Male brains are wired to choose sex over food, new scientific research suggests.
Researchers observing a species of microscopic roundworms called C.elegans found that male worms given the choice between looking for food and finding a mate tended to choose the latter.
The same findings were not present in the hermaphrodite organisms studied – the species has no female sex.
Some of the male worms observed were genetically engineered to be more sensitive to food. Researchers found that these ‘hungrier’ worms were ten times less successful at mating as they wanted to stay near the source of food.
The authors of the study say they believe male worms were more able to suppress their hunger in order to go out and find a mate.
Assistant Professor Douglas Portman from the University of Rochester, who was involving in conducting the study, said the findings shed new light on genetic difference between sexes.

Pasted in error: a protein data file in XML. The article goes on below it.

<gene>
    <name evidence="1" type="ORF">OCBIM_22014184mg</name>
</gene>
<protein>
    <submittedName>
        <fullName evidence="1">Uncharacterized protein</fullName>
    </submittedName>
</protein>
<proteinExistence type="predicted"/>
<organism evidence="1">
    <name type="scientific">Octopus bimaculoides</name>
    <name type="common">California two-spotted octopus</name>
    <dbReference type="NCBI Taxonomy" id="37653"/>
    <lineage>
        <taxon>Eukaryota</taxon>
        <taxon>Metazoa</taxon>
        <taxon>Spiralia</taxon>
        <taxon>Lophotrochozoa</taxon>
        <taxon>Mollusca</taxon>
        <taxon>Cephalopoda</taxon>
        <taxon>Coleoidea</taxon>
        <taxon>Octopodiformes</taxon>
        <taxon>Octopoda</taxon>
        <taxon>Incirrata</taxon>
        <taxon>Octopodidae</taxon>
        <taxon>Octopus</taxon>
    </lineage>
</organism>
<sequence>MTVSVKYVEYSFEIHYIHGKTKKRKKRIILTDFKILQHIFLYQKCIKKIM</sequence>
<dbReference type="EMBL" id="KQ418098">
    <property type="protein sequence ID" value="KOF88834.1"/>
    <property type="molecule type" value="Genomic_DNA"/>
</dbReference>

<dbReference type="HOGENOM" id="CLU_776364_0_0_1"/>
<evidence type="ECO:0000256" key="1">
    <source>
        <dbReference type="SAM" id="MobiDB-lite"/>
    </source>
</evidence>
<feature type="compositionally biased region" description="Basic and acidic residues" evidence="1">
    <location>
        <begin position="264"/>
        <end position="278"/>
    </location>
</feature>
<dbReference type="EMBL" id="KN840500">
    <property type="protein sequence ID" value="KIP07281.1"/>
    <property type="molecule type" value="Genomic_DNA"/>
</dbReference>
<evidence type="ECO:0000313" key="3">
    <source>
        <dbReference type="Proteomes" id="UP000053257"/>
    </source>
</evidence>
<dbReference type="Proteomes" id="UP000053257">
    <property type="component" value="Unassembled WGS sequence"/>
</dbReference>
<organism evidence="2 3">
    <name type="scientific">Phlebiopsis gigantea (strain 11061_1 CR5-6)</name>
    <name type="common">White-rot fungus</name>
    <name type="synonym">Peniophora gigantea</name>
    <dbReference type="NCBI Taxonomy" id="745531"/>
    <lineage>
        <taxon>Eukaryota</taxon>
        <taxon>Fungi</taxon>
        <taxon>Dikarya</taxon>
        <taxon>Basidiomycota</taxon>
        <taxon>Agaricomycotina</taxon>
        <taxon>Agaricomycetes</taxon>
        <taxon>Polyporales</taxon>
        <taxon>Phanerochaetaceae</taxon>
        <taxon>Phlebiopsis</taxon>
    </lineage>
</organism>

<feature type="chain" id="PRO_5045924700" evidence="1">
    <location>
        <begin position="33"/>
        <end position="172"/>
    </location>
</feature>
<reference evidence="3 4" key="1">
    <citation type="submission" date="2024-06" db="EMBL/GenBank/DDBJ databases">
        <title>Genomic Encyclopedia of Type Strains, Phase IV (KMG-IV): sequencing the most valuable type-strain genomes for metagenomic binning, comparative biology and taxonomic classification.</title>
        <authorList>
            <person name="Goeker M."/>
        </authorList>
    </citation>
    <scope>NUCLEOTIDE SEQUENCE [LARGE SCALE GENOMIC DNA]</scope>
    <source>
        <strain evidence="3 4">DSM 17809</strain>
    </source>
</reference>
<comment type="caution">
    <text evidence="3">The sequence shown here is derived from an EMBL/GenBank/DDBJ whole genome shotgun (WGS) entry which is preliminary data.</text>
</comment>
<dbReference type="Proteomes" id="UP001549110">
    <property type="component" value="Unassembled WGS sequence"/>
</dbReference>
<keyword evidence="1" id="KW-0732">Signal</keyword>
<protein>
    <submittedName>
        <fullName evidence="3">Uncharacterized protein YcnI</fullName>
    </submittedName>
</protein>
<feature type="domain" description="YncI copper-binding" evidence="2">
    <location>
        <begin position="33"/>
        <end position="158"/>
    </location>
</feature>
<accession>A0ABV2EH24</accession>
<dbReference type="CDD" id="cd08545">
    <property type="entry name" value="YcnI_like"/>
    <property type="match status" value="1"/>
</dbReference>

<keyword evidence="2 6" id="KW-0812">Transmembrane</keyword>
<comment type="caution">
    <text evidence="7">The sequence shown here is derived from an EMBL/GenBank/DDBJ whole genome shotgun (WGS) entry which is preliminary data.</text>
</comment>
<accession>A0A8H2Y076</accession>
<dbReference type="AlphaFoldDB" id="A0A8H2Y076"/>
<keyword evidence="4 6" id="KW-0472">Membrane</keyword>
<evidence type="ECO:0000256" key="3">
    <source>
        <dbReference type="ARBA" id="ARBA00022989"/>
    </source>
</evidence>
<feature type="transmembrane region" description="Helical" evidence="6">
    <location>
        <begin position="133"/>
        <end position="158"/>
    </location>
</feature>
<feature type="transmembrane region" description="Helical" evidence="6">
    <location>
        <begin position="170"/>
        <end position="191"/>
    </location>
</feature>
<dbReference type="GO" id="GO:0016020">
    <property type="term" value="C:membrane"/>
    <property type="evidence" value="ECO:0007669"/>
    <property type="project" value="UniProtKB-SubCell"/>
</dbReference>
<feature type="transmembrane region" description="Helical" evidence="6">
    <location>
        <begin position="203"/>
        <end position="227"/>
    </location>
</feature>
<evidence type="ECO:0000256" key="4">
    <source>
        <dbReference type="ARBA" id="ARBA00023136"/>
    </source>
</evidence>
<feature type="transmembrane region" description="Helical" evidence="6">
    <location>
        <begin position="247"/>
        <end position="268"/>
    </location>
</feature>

“These findings show that by tuning the properties of a single cell, we can change behaviour,” he said.
“This adds to a growing body of evidence that sex-specific regulation of gene expression may play an important role in neural plasticity and, consequently, influence differences in behaviours - and in disease susceptibility - between the sexes.“
Although the study did not involve humans, many previous discoveries made by observing C. elegans apply throughout other animals.
Scientific findings based on the species behaviour are generally thought to be particularly applicable in neuroscience.
The study was published in the scientific journal Current Biology.
Join our new commenting forum
Join thought-provoking conversations, follow other Independent readers and see their replies